Keeping track of Keynote presentations

This isn't exactly related to R or RStudio, but I thought it might make sense to have this discussion in the open, rather than just with whatever list of people I might think to cc on an email.

@jjallaire and I talked about this briefly at rstudio::conf this year. While those of us who teach short courses/workshops tend to use git and Github for version control and dissemination of our materials, there's a little bit of a disconnect when it comes to the slides we teach from (often, Keynote). This leads to a couple of problems:

  1. It's a lot of work to keep all the pieces synched. For example, for data science in the tidyverse there were three pieces I needed to keep matching-- the .Rmd files for exercises, the .Rmd files for solutions, and the Keynote/PDF files of slides. If you change code in one place, you need to remember to update in the other two places. This seems like a job for... programming! I can kind of imagine how to write a parameterized markdown document that knitted to two different versions, one with solutions and one without, but it sounds like a lot of extra work. Any then of course, the Keynote piece is basically unsolvable at the moment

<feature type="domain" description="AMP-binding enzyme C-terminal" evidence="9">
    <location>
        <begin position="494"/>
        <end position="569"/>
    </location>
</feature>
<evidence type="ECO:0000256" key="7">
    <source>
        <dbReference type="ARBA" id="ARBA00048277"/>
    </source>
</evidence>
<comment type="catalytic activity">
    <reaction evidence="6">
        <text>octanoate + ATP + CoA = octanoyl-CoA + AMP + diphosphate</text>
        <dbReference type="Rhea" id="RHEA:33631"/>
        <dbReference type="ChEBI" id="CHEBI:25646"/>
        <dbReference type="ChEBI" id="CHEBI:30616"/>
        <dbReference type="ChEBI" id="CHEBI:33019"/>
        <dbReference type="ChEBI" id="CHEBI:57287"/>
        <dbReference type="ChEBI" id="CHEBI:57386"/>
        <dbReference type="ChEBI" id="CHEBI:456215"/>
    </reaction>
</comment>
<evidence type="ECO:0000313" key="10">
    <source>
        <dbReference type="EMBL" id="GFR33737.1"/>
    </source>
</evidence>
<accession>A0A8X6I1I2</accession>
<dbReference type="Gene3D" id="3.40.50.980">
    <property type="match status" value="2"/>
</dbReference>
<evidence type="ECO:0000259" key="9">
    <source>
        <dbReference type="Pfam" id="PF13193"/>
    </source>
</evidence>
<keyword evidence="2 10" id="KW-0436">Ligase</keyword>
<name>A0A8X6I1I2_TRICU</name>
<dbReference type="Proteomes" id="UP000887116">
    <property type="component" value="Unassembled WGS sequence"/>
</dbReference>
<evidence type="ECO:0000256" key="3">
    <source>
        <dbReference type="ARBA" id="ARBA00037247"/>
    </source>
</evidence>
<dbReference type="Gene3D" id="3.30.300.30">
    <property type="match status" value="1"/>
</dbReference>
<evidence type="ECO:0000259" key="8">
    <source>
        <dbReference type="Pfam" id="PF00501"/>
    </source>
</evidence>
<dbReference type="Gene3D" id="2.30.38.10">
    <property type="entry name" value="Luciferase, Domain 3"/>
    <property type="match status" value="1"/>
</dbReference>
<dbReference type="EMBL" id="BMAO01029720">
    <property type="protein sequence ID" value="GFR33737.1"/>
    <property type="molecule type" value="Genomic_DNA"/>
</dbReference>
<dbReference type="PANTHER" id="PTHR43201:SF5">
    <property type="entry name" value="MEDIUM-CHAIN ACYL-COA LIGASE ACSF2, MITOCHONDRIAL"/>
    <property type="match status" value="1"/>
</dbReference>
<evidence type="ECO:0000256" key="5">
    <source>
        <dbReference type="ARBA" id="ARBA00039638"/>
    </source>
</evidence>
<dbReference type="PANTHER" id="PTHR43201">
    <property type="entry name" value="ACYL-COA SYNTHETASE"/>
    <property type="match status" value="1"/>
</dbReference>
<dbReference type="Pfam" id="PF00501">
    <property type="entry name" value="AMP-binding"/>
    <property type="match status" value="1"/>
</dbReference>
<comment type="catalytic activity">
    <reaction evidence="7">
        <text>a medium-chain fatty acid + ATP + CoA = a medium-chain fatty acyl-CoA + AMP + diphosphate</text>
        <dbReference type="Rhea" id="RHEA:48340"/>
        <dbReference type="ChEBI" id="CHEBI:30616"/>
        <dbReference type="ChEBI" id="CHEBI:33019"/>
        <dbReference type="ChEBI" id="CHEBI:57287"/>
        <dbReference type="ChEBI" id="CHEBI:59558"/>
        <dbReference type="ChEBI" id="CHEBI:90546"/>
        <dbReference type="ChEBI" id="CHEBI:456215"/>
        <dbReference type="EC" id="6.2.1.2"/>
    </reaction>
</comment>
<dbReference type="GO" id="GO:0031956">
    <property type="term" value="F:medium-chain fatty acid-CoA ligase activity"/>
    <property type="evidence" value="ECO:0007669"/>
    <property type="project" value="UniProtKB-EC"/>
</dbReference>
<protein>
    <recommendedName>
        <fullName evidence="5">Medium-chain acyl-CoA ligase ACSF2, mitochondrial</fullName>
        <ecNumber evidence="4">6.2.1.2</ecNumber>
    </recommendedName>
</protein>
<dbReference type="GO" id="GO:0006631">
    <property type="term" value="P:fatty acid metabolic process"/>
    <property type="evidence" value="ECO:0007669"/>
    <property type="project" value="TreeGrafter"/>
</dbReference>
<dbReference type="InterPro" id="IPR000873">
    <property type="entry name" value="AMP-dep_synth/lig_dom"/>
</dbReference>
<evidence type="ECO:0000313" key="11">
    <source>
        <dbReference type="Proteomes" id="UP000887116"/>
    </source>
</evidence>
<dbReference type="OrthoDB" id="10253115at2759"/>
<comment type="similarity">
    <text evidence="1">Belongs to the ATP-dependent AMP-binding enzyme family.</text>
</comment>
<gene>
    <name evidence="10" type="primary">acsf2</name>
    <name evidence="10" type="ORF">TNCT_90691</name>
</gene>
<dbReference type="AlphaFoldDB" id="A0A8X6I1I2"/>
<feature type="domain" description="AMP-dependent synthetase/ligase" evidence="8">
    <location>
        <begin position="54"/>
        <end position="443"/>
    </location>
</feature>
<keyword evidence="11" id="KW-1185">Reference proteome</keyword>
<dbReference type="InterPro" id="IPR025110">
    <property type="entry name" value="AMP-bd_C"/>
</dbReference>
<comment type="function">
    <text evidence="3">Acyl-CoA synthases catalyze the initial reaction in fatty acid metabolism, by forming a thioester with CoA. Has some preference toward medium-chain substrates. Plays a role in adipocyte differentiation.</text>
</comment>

2. A somewhat simpler issue, but when someone wants to use the (usually CC-licensed) materials, they can grab the .Rmds and the PDF slides from Github, but if they want to edit the slides they need the original keynote files. Speaking for myself, I am often procrastinating on prep and realize just a few hours before I'm teaching something that I don't have the Keynote files. It would be great if we could develop a culture of sharing these on the web, as well. However, there are some technical challenges there, as well.

    • the simplest thing would be to check the Keynotes into the same git repo as the other materials, but I think we all avoid doing that to minimize the size of the repo (especially if you're going to usethis to download the entire repo onto someone's computer during a workshop)
    • we could all have parallel repos for slides, like AmeliaMN/data-science-in-tidyverse and AmeliaMN/data-science-in-tidyverse-slides, but that gets us back to a similar problem to (1), where that gives us several things that need to be updated. Plus, the way I structure directories on my computer, I often have the folder with keynotes inside the main folder, and I worry about weird nested .git files